Seinfeld was, and will likely always be, my favorite television show of all time. I was sad when the show ended. I miss that show still to this day and whenever I happen onto an old episode, there's something about it that I just can't tear myself away from. And then there are the episodes with lines that somehow creep into my everyday life. Little jokes between my husband and me. The countless times I'll have lunch with a friend; Kevin will ask me what I ordered. I'll tell him I had a salad and he'll respond with, "Was it a BIG salad?"
I loved the episode where Jerry and Elaine were in a bustling NYC bakery to pick up a chocolate babka before going to a dinner party. While waiting for the babka, Jerry buys a famous New York Deli Black and White Cookie. I had never heard of a black and white cookie before that episode. I still had never eaten one. So, I decided to make some New York Deli Black and White Cookies and see what all the fuss was about. And just for your entertainment, I decided to look for the episode on YouTube so you'll see for yourself how intriguing Jerry makes this cookie sound! Click on "episode" above, turn on your volume and prepare to laugh!
Just like Jerry, Owen "looks to the cookie!"
I picked up this recipe for Black and White Cookies on Allrecipes .com. This is the first place I look when I want to do a search for a recipe. The reviews are very helpful, and the selection of recipes is top notch. Bookmark it so you can refer to it often.
Black and White Cookies
Here's What You Need:
1 cup butter, softened
1 3/4 cup sugar
1 cup milk
1/2 teaspoon vanilla extract
1/4 teaspoon lemon extract
2 1/2 cups cake flour
2 1/2 cups flour
1 teaspoon baking powder
1/2 teaspoon salt
Here's What You Do:
Preheat the oven to 375 degrees. Cream the butter and sugar in a medium sized mixing bowl until smooth. Beat in the eggs, one at a time. I recommend that you either warm the milk slightly or at the very least, measure it out ahead of time and let it come to room temperature. If you add ice cold milk to the creamed butter/sugar/egg mixture, your butter is going to go into shock and "curdle" up a bit. Not what you want. When you know your milk is "safe" go ahead and slowly add it to the bowl with the mixer on low so the milk doesn't slop out. Add the vanilla and lemon extracts as well. I did not have lemon extract so I just used more vanilla in its place. In another medium sized bowl, combine the two different flours, baking powder and salt. Give it a whisk and then slowly add it to the other mixture with the mixer on low. Turn the mixer up to medium just to ensure everything is thoroughly combined, but be sure not to overmix. It will create one tough cookie.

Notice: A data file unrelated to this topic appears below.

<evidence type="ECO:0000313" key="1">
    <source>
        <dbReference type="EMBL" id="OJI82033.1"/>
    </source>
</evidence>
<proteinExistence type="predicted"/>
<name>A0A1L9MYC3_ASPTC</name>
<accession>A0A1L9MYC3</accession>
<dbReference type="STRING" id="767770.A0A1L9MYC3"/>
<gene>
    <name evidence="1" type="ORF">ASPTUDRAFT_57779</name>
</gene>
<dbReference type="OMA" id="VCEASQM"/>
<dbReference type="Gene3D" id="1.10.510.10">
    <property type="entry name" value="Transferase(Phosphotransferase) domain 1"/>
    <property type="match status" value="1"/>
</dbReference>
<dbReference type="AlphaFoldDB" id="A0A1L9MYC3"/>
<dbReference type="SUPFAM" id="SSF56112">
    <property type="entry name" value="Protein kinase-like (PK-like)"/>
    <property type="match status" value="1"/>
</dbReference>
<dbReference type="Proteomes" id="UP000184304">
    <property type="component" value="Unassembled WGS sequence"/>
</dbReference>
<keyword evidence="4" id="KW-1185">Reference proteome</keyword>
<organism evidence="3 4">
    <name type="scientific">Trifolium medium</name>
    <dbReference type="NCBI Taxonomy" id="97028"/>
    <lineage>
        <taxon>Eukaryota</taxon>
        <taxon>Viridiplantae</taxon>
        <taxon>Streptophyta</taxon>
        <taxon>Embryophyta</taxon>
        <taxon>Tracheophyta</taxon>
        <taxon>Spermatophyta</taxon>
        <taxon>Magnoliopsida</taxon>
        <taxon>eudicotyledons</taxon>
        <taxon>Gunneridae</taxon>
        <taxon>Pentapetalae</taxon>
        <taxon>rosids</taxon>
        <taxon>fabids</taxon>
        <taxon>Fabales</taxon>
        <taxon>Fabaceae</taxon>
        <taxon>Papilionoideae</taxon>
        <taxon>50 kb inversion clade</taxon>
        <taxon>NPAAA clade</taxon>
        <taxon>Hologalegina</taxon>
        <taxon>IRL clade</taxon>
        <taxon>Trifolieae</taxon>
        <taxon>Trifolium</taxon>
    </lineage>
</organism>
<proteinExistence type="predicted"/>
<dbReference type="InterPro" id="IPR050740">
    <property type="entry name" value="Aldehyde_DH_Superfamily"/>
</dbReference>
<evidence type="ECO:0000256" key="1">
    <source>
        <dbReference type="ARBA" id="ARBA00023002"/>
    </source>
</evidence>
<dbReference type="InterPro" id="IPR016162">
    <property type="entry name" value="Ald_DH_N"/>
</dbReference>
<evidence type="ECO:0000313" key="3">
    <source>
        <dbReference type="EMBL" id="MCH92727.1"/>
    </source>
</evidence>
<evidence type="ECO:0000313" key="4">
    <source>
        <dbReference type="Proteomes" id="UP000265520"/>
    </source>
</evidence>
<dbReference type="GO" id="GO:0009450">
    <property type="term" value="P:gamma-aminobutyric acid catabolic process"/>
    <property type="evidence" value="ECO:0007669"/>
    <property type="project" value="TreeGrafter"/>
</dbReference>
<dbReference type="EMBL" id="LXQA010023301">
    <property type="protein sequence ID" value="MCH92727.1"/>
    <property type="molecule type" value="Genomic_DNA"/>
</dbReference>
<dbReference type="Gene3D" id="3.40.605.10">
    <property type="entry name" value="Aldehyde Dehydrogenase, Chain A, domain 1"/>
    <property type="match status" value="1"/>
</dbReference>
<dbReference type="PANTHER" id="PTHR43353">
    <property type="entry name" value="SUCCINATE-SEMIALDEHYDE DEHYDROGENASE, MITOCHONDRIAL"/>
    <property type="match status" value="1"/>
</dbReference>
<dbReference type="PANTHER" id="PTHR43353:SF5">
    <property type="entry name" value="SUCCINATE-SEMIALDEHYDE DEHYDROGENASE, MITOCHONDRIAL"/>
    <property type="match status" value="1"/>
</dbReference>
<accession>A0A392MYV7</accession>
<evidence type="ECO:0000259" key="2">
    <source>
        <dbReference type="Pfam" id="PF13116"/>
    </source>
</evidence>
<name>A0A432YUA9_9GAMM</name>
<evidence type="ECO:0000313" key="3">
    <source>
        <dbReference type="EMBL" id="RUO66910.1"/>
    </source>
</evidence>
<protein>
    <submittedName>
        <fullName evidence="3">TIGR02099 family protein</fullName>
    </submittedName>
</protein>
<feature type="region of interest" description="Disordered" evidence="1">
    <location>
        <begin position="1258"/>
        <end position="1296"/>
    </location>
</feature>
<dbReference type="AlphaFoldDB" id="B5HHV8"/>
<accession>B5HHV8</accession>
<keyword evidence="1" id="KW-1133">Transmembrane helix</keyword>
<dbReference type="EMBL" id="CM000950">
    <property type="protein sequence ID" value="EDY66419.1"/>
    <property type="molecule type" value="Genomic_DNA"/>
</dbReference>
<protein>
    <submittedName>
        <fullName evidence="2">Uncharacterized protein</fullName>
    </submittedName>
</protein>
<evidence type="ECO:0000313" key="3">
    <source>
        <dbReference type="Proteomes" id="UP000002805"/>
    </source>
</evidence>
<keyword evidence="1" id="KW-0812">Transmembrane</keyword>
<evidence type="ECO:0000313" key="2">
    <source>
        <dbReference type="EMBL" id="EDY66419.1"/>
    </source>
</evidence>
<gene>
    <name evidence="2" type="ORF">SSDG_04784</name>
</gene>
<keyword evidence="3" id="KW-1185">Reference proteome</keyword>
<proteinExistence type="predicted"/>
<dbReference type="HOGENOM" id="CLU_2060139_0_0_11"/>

Drop the dough by heaping tablespoons onto a lined or buttered cookie sheet. These cookies are meant to be big. When I was searching for the Seinfeld clip, I came across a little download featuring Duff Goldman (from Ace of Cakes) making Black and White Cookies. I had already put one cookie sheet in the oven by then and they came out slighly "domed." Duff instructs you to dip a teaspoon into water and use that to smooth or spread out the cookie dough. Once I tried that little trick, I no longer had "domed" cookies! So, do that!
The recipe I used said to bake for 20-30 minutes. No way was I going to set my timer for that long. I set it for 15 minutes and they were definately ready to come out of the oven. I have no clue where they got 20-30 minutes from! Let the cookies cool completely and then you can move onto the icing part of the cookies; the part that truly makes them "black and white."
There are several recipes for the icing on a black and white cookie. Here is the one I decided to go with and I am very pleased with the outcome.
6 cups powdered sugar, divided
4 Tablespoons light corn syrup, divided
2 Tablespoons softened butter, divided
3 teaspoons vanilla extract, divided
1/4 cup cocoa
In a medium sized bowl, combine 3 cups powdered sugar, 2 T. corn syrup, 1 T. butter and 1 1/2 t. vanilla extract. Use a whisk or whisk attachment of a mixer to combine. Add enough hot water to get a somewhat thin consistency. You don't want it thick like for a sugar cookie or frosting a cake. But not so thin that it just pours like a glaze. Try to strike a balance here. Ice half of each cookie ON THE BOTTOMS! I don't know why this is, but you ice the bottom. The bottom becomes the top.
Glad that doesn't happen with humans! Sorry, sometimes I write too much of what I'm thinking!
Now, after you have all the bottoms of the cookies iced half with the white icing, mix up another batch. Same ingredients and amounts, only add the cocoa this time. Mix it up and then ice the other half of the cookies with the black (chocolate) icing. Let them sit a bit so the icing can set up.
Results...a cookie worth making again. I like that these have a unique taste, texture and look and they really appealed to my kiddos. You don't see cookies like these in bakeries here in central Ohio.